PITA

It’s fairly slow here today. So I was cruising some of the usual sites looking for blog fodder, and came across this pic.

sandbag-castle-01-2011

And what occurred to me was this- in the age of Hesco barriers, there are still a lot of places that have to be fortified with the old fashioned sandbag.

Let me tell you, filling and emplacing that many sandbags is an enormous pain in the ass. Few jobs in the Army are as dull or surprisingly backbreaking as filling and emplacing sandbags. Mind you, it’s all worth it. It just isn’t any fun to do it. So when I saw that mound of bags, my old aches and pains in my back and shoulders twitched just a bit.

When I was working at brigade headquarters, we deployed for training to Hoehenfels once. Among the other fun things we did, we put a sandbag wall around the Tactical Operations Center (TOC). How many sandbags? Oh, several thousand at least. Now, brigade headquarters are long on officers, and short on enlisted. So there were a relative handful of us that were filling and flinging these things.  My boss, LTC Oz, being sensitive to the morale of the troops, decreed that everyone that entered or exited the TOC would henceforth fill and emplace a sandbag- coming and going. It wasn’t much, but it was a nice gesture to let us underlings know that we were not forgotten.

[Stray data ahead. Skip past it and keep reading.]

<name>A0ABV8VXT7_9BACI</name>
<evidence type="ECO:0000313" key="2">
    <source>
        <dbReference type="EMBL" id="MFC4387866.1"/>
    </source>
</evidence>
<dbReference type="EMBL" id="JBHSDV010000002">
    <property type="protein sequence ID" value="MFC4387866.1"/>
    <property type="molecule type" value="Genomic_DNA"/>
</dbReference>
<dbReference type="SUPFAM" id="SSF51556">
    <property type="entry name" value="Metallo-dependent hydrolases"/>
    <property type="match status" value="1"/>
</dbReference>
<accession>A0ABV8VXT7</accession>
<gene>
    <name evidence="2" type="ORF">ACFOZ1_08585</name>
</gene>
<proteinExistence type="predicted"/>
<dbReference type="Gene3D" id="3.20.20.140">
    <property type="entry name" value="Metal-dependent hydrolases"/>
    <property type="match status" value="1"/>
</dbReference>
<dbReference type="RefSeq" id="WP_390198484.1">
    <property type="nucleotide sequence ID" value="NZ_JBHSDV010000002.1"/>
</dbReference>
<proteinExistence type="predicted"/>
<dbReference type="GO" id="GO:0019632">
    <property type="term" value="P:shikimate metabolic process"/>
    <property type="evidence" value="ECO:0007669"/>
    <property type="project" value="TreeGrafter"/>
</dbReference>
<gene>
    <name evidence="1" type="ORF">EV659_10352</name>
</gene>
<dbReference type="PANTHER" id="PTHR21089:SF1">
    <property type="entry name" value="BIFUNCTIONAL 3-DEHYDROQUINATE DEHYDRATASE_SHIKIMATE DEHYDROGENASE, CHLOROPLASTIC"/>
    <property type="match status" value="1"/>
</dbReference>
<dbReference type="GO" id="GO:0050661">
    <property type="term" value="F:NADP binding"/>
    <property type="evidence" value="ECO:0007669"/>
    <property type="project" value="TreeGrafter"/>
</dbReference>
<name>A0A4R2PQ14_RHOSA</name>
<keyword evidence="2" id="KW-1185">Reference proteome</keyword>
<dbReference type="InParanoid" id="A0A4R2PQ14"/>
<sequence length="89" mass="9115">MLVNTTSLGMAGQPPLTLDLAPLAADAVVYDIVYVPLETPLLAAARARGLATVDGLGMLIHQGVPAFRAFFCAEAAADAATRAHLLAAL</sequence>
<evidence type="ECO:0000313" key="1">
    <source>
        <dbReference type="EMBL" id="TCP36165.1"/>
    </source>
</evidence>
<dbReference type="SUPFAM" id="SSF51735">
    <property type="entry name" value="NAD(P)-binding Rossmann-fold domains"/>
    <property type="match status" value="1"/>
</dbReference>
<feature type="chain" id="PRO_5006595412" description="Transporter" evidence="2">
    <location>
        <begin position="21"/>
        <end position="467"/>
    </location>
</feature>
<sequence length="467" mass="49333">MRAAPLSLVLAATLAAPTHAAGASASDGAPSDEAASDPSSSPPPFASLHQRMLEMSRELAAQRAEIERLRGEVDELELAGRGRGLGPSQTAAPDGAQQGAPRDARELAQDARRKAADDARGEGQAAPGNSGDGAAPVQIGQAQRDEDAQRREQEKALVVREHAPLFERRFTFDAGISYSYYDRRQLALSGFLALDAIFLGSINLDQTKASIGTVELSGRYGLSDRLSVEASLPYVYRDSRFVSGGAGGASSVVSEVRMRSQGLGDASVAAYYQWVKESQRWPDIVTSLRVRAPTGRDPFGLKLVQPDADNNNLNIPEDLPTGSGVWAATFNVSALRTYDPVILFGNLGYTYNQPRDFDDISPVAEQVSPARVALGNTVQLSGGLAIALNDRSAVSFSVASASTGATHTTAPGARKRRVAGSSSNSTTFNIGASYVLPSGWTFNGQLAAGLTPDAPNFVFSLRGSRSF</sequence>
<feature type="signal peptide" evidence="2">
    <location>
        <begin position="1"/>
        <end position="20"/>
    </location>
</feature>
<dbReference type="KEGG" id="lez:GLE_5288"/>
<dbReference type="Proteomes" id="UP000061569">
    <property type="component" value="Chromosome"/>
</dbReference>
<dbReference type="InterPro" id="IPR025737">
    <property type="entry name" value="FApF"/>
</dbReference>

Oddly, he didn’t have many problems getting the staff officers (and the brigade commander, COL Z) to comply. But the staff NCOs seemed to think they were magically exempt from this requirement. Well, the Sergeant Major, CSM McK, finally put an end to that foolishness.

And I think some of my fellow sandbag fillers took just a little too much glee in pointing out the entry requirement to the division commander when he stopped by for a visit. Good sport that he was, the General complied, sorta. His aide, a sharply dressed First Lieutenant got to toss TWO bags on the pile.

Close enough for me.

6 thoughts on “PITA”

  1. We had a program going in Ramadi callled “Operation Jamestown” (work for food). Same deal, big pile of sand, a big bundle of empty sandbags, and multiple shovels right outside the chow hall. Fill your bag, throw it on a PLS flatrack, and in to eat. No bag, no eat; regardless of rank.
    Craig, you are so correct; many people don’t turn the bag the right way before filling it.

  2. Hm…synthetic or burlap??

    Well, having filled more than my share, I prefer the burlap. No, I never served, but living in PR meant dealing with hurricanes and flooding rivers at the drop of a sombrero. I was eight years old when the river by my grandparent’s rose over 30 feet, and my grandfather had us out filling the bags, INSIDE OUT (He was a retired Sergeant). Burlap has a distinct earthy smell, almost soporific and soothing. It was hard work, but I liked the monotony of it.

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